• System level aspects like health of control plane, CPU usage, sidecar injection failures, etc., at the control plane level.

 

Resiliency

Dapr provides health checks and policies to configure retries, timeouts, and circuit breakers which constitute the resiliency of Dapr.

 

  1. Health Checks: Dapr sidecar, as seen earlier, exposes health check endpoints to check its readiness and liveness. Dapr can also be configured to probe the health of the application and react to changes in the app health, including stopping pub/sub subscriptions and short-circuiting service invocation calls.
  2. Policies: Policies are JSON specifications for resiliency configuration and include attributes like:
  • Timeouts
  • Retries
  • Circuit breaker

 

Every service within Dapr has a default specification which will be effective when not configured.

A sample circuit breaker policy is provided below.



Why Dapr?

To summarize why Dapr should be adopted:

 

  1. Dapr is the next best thing, if it gets universally adopted, it will have eliminated the need for developers to write platform code, and instead, focus on the business logic.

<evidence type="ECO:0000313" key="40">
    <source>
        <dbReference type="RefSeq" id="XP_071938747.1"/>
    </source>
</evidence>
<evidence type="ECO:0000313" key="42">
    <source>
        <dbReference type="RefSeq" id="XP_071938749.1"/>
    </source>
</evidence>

2. Dapr will continue to embrace industry standard community platforms enabling better adoption and overall increased productivity.
  3. With a pluggable architecture, Dapr allows the practitioner to create new private services specific to their needs. Also, as the runtime runs independently of each building block, each dependency is smaller in footprint.
  4. Dapr will have enabled the dream of building multicloud apps with its adaptation to all cloud providers.
  5. Dapr is relatively new. The current version is 1.9.3 with the support available up to three previous versions.
  6. While it may be an opensource project, it has been maintained by Microsoft, and hence should be well adopted. All the other projects like .NET Core, VS Code, Typescript, Fluent UI, and PowerShell are well adopted in the industry.
  7. Dapr is fast despite the latency due to the sidecar as every communication between the sidecar proxies are always gRPC’d providing faster speeds.

Obviously, there are a lot of reasons to consider Dapr. Curious to hear your thoughts or experiences on the topic. Comment below and let me know.